New York Yankees Rumors: Why Edwin Jackson Should Be Avoided
With every other option having failed for the New York Yankees this offseason, they now turn their sights to Edwin Jackson—one of the last and most uncertain starters left on the market.
Jackson is looking for around the same money that free-agent starters C.J. Wilson and Mark Buehrle got, which is around $15-17 million.
Here's why the Yankees need to avoid this deal like a plague.
Too Much Money
First and foremost, there were other pitchers in this year's free-agent market that were more proven and all-around better than Jackson for the same money he is seeking.
Chances are, general manager Brian Cashman will not bite on this one either, since he didn't on any of his other options. I'm not even sure if the other pitchers mentioned that signed for that price were worth it.
As you'll find out, Jackson isn't worth it either.
His numbers might be comparable to A.J. Burnett when he came to New York, but that didn't exactly turn out so great. As they've already proven, the Yanks won't pay another uncertainty like that.
In 2010, Jackson made 21 starts for the Arizona Diamondbacks in the NL West, one of the weakest hitting divisions in baseball.
Jackson went 6-10 with a 5.16 ERA.
Although he did better that season when he arrived in Chicago, that is a major cause for concern for a guy coming into the best offensive division in baseball.
Last season, as a member of the Chicago White Sox and then, later, the St. Louis Cardinals, Jackson pitched to a 3.79 ERA in two divisions that aren't as talented offensively as the AL East.
Take into consideration a hitter's park like Yankee Stadium, and you have the potential for disaster.
In his previous time with the Tampa Bay Rays, Jackson pitched to ERAs of 5.45, 5.76 and 4.42.
That's not exactly the type of impact the Yankees are looking for, especially when they are holding their money tight.
Lack of Playoff Success
In his playoff career, he doesn't look too good in what has been limited experience for the right-hander.
In 2008, Jackson pitched to a 2.08 ERA, but that was in only four innings of relief appearances.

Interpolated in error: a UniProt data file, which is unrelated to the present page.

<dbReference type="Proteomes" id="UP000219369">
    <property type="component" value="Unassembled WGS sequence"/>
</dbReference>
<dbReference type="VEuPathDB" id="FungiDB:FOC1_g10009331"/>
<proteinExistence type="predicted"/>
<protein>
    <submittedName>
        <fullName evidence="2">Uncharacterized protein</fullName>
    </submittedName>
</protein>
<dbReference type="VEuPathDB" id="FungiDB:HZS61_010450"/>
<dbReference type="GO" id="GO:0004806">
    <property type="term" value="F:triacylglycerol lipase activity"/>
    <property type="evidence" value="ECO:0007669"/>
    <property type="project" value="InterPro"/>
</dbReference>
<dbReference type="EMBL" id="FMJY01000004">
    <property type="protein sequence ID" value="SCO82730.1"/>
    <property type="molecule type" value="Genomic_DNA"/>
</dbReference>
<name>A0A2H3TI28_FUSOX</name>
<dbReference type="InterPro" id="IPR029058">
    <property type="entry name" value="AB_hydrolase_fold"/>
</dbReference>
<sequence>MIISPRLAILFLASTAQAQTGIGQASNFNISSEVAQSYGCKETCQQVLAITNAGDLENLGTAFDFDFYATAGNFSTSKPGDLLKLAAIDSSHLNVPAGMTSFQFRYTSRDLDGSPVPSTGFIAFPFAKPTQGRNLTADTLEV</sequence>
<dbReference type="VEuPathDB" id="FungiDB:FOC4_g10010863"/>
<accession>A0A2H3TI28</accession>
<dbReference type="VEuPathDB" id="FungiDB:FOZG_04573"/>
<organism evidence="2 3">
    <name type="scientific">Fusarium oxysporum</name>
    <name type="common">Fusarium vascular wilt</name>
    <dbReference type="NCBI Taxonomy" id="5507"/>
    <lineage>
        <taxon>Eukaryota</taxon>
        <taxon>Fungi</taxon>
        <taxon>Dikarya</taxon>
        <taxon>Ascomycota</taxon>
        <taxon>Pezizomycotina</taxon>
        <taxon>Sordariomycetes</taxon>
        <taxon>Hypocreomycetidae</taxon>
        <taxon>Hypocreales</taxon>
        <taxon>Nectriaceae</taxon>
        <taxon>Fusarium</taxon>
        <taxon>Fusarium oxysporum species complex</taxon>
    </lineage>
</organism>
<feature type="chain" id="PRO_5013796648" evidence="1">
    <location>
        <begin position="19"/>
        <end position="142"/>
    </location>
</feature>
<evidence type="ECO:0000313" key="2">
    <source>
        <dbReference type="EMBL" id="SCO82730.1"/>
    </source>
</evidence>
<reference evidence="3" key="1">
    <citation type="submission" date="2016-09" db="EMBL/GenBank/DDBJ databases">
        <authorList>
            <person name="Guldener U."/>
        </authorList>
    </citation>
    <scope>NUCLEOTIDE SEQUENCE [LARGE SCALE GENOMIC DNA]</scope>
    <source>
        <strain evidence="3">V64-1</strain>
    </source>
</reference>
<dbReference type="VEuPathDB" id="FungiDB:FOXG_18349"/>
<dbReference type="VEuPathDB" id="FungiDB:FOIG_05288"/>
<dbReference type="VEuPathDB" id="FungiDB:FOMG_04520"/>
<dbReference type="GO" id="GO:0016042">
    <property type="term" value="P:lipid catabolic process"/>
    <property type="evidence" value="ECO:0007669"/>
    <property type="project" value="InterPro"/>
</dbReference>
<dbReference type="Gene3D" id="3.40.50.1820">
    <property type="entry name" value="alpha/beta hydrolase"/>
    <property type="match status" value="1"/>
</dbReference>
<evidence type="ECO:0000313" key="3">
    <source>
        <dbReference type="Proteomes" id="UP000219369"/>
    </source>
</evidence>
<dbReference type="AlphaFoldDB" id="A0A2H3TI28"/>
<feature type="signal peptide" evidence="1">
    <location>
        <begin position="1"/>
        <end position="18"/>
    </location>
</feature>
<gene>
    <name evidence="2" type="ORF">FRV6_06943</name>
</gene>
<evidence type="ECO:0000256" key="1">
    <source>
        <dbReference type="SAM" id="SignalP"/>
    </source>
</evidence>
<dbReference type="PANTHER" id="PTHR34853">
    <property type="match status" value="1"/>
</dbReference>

It was with the Cardinals in 2011 when Jackson would get his first four playoff starts.
Jackson was 1-1 with a 5.90 ERA. Not too hot.
Numbers like that won't get it done in the Bronx. And, if he wants to be a middle-of-the-rotation starter for the Yanks, he would certainly need to do better than that.
But can he?
That's the $15-17 million question.
He Doesn't Make the Yankees Better
I don't care what anyone says about the Yanks current rotation.
Minus Bartolo Colon, this group of starters helped the Yanks win 97 games last season.
Jackson's numbers are not much better than what the Yankees already have. A.J. Burnett, if he comes back to Earth, can easily match those numbers and have a decent season.
If Phil Hughes is healthy and in shape, he could match them as well.
There is just no improvement that Jackson can give the Yanks that would make them that much better. In that case, he certainly won't be worth the money he is asking for when the Bombers can get the same production for cheaper.
There Is No Rush
With the prospects the Yankees have coming up, there is absolutely no rush to make a drastic move such as signing Jackson.
Not only do they have pitching talent coming from within, but their top young players give them the maneuverability to make a deal for a top-flight starter during the season, if the opportunity presents itself.
If they are thinking about signing Jackson, the Bombers should look around at their division and ask themselves, "Is anybody really better?"
The answer is a simple—"No."
The Red Sox aren't better and are minus John Lackey for the season. The Toronto Blue Jays and Tampa Bay Rays aren't making any big moves to improve. And we already know what to expect from the Baltimore Orioles.
The Yanks can definitely survive their own division and league until they can find their man.
Making a drastic signing just to say you did something would only hurt the team.